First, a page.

MorningSide 48224 podcast from Out of the Blocks | Part 1
On the east side of Detroit, the streets of MorningSide are lined with stately, brick Tudor-style houses. But today, one in four of those houses is abandoned, boarded up, gutted, or burned out. The foreclosure crisis of 2008 hit MorningSide like a tidal wave, and the neighborhood is struggling to sprout again from the rubble. There’s a lot of buzz about a new Renaissance in downtown Detroit, but the locals in this corner of town are wondering when – and if – the revival is going to make its way to them. In the meantime, they’re holding their own and looking out for each other. In this special episode, Out of the Blocks teams up with Michigan Radio’s MorningSide 48224 podcast to share voices from MorningSide. In the new Detroit conversation, there’s this impulse to erase some of the tradition, or replace it with lofts and warehouses, but to know that the roots are actually planted, and they’ve been here for a long time, that’s what this neighborhood reminds me of. Imani Mixon, producer of the MorningSide 48224 podcast This episode was made possible by a generous grant from the National Endowment for the Arts
13 minutes | May 30, 2018
Our Balfour story: Three generations, one block
Three women recall their lives on Balfour. Over three generations, grandmother Patricia Robinson, mother Tamiko Clark, and daughter DaTrice Clark have lived on the same street in MorningSide. Their family story doubles as a history lesson in the neighborhood. Throwback graduation pictures line the dining room wall.The true essence of any neighborhood is best understood by the people who live, work, play, and stay in the neighborhood. While some Detroiters have a citywide history, this story is particularly special because multiple generations chose to stay on the same block in MorningSide. Although just about every change that a neighborhood experiences can be traced back to a citywide trend or new development, the moments with the most impact happen right at home. That's why Trice Clark invited the women in her family to share their stories, and walk us through pivotal moments in the MorningSide community and the city of Detroit. If you’re a MorningSide resident with a story to tell, MorningSide 48224 wants to hear from you! You can email Imani Mixon at: firstname.lastname@example.org. Or call: 313-640-2908. Get episodes of MorningSide 48224 sent straight to your smartphone or computer. Just subscribe to the podcast on iTunes, Stitcher, or wherever you get your podcasts. MorningSide 48224 is a project of Michigan Radio and the Detroit Journalism Cooperative. It gets support from the John S. and James L. Knight Foundation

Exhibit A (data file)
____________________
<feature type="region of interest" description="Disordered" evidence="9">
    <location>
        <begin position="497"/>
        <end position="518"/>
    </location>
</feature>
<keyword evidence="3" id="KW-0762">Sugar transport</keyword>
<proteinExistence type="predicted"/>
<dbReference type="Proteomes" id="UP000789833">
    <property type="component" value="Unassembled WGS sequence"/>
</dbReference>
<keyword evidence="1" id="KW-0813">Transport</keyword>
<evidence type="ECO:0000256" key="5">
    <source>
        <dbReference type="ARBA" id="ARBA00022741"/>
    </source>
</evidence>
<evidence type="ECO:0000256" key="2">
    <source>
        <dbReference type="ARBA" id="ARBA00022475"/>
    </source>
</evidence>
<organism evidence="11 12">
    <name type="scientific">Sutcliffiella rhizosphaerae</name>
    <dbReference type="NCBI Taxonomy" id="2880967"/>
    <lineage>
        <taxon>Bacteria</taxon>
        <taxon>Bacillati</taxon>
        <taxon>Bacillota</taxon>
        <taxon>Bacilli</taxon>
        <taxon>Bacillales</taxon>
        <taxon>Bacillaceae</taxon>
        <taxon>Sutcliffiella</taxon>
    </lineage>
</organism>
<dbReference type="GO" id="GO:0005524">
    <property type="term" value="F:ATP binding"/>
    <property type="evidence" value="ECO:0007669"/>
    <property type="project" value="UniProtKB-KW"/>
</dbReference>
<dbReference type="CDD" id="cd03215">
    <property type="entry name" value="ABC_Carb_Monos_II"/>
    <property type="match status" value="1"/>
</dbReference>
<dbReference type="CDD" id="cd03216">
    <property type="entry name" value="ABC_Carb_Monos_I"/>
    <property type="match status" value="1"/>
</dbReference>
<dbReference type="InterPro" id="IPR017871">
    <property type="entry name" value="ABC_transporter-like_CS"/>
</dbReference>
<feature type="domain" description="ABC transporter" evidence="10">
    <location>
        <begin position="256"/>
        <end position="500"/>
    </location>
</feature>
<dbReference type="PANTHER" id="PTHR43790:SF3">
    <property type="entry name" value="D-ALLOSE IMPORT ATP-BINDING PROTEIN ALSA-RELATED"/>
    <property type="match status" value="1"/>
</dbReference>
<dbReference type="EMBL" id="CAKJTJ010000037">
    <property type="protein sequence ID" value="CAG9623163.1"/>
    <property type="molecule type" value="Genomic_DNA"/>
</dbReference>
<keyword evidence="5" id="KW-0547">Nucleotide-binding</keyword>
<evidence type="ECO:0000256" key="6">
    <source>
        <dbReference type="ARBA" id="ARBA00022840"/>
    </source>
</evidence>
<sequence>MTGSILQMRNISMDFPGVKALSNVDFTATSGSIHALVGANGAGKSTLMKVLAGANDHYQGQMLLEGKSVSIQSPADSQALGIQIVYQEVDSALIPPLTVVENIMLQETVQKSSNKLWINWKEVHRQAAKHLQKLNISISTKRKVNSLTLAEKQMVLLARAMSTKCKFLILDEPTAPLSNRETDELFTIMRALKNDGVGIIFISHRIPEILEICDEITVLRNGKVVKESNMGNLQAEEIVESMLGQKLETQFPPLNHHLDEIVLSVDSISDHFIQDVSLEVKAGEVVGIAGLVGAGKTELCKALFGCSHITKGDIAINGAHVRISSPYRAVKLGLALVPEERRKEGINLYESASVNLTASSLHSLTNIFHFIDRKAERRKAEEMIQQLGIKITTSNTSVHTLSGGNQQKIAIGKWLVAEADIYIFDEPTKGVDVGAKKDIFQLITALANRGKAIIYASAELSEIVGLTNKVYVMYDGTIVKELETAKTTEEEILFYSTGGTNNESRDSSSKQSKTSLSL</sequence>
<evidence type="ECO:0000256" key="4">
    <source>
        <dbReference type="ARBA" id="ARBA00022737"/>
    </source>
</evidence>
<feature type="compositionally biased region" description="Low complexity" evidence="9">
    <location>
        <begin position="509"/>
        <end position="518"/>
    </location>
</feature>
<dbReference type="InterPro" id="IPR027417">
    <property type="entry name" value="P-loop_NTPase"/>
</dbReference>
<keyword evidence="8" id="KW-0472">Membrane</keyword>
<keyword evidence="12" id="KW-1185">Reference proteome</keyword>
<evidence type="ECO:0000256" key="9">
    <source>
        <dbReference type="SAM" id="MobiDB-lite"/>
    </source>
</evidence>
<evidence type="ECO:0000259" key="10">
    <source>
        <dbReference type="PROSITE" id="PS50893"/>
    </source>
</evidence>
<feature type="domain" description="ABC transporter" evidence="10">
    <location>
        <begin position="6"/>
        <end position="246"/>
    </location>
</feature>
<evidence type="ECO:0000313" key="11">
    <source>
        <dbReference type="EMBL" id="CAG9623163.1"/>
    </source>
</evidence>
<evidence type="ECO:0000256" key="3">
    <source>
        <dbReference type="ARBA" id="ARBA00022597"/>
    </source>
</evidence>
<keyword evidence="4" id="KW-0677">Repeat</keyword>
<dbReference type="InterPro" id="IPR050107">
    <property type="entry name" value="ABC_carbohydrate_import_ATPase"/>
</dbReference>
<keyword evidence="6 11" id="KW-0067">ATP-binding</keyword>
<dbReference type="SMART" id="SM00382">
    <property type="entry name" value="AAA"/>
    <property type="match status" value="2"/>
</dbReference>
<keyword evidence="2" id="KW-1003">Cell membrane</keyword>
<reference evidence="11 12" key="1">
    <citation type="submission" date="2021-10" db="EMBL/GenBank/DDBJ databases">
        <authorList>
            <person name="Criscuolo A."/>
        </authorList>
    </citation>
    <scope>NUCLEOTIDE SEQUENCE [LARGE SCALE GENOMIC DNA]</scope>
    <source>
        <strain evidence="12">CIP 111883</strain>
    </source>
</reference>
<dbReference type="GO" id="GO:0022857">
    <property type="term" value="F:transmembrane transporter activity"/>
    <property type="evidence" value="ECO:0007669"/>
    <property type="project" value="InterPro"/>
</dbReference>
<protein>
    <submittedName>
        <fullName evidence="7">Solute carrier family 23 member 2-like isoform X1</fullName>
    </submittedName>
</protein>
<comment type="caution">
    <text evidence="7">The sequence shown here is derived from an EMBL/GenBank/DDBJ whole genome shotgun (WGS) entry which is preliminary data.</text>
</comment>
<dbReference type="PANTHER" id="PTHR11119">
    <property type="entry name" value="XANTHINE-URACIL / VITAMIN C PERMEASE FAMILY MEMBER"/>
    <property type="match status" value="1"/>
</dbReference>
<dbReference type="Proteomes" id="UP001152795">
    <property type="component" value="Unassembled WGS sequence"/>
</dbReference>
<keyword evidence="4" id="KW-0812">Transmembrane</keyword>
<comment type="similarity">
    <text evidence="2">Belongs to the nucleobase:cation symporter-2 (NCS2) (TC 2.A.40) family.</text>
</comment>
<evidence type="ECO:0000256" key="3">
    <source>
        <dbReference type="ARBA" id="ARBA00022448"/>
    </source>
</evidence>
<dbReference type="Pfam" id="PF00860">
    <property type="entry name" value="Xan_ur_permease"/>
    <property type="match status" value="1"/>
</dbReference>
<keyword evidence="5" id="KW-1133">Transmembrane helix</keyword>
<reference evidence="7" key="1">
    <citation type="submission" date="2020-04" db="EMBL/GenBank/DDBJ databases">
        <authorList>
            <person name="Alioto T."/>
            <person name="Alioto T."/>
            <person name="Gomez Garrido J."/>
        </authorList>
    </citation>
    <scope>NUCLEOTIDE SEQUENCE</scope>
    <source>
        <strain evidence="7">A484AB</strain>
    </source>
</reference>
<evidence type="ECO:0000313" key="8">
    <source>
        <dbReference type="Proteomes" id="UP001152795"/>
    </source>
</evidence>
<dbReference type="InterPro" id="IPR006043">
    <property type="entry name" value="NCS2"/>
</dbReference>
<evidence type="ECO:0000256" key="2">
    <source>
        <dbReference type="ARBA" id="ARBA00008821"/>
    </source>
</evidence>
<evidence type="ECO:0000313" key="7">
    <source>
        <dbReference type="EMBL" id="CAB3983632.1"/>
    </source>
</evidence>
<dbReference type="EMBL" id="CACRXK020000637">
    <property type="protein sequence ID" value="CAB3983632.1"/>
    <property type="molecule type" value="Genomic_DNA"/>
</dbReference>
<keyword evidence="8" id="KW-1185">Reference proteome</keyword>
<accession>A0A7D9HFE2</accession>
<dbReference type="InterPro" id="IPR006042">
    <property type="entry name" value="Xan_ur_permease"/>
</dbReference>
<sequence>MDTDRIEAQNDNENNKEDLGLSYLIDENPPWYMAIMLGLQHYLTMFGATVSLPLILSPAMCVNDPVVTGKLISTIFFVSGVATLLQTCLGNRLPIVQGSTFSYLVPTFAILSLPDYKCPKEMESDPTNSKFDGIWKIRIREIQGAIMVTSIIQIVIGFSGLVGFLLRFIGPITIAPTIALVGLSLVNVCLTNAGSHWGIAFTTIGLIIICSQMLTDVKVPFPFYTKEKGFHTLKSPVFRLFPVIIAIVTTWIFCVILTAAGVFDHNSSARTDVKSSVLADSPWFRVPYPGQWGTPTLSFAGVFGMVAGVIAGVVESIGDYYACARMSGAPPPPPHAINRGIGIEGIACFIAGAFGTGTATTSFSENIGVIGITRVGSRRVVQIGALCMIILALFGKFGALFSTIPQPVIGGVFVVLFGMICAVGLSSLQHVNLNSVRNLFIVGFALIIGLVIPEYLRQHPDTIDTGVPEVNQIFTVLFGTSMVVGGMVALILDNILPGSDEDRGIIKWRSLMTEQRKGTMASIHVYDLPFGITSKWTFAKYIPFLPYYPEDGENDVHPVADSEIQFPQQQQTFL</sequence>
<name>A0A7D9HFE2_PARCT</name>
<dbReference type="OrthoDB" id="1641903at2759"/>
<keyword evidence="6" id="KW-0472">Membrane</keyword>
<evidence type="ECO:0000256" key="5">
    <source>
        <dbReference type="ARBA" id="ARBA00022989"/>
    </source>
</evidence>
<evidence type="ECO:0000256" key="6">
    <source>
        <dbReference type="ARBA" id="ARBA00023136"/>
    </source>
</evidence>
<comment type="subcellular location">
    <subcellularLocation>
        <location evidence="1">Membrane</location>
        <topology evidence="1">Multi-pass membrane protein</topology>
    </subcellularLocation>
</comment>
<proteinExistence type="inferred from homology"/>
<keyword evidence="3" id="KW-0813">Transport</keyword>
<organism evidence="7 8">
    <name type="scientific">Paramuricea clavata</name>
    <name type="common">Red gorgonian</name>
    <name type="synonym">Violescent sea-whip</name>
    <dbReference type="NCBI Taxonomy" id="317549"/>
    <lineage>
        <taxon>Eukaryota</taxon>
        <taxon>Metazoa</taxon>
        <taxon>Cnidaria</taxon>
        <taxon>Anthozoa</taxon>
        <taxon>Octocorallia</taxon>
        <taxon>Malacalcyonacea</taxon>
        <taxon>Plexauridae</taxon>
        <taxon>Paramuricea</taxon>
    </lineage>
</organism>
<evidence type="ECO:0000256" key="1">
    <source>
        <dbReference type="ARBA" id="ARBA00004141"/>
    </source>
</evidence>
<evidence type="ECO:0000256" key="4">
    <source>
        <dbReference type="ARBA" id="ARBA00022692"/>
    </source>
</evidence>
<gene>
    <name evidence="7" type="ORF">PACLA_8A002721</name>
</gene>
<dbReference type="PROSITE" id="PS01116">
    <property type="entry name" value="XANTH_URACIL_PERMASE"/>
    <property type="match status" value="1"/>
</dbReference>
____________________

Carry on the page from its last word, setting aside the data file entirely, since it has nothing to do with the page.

9 minutes | Apr 6, 2018
Residents take the mic in new MorningSide podcast
There are a few basic steps journalists take when reporting. Pick a newsworthy topic. Track down the facts. And then talk to people out in the community what they think about it. But what if you flipped that script? What if, instead of asking the questions, you let people in the community decide what’s worth talking about? That’s the idea behind MorningSide 48224 , a community-produced podcast from Michigan Radio and the Detroit Journalism Cooperative.
10 minutes | Apr 6, 2018
Step up to the mic with MorningSide 48224
This year, Michigan Radio is trying something new. Instead of sending a reporter in to tell stories about MorningSide, we’re inviting the MorningSide community to tell their own stories. From family histories to local happenings, we want to highlight narratives that feel true and honest to the people who experience the neighborhood every day.
1 minutes | Mar 28, 2018
MorningSide 48224: A community podcast
What happens when community members lead the conversation about their community? MorningSide 48224, a community-led podcast, will endeavor to find out. Instead of unearthing city stories from a distance, Imani Mixon , a Detroit-based and embraced journalist who grew up in MorningSide, will be embedded in the community working closely with residents to produce their own stories about their own experiences. From city councilmen to school children, this is an open invitation for MorningSide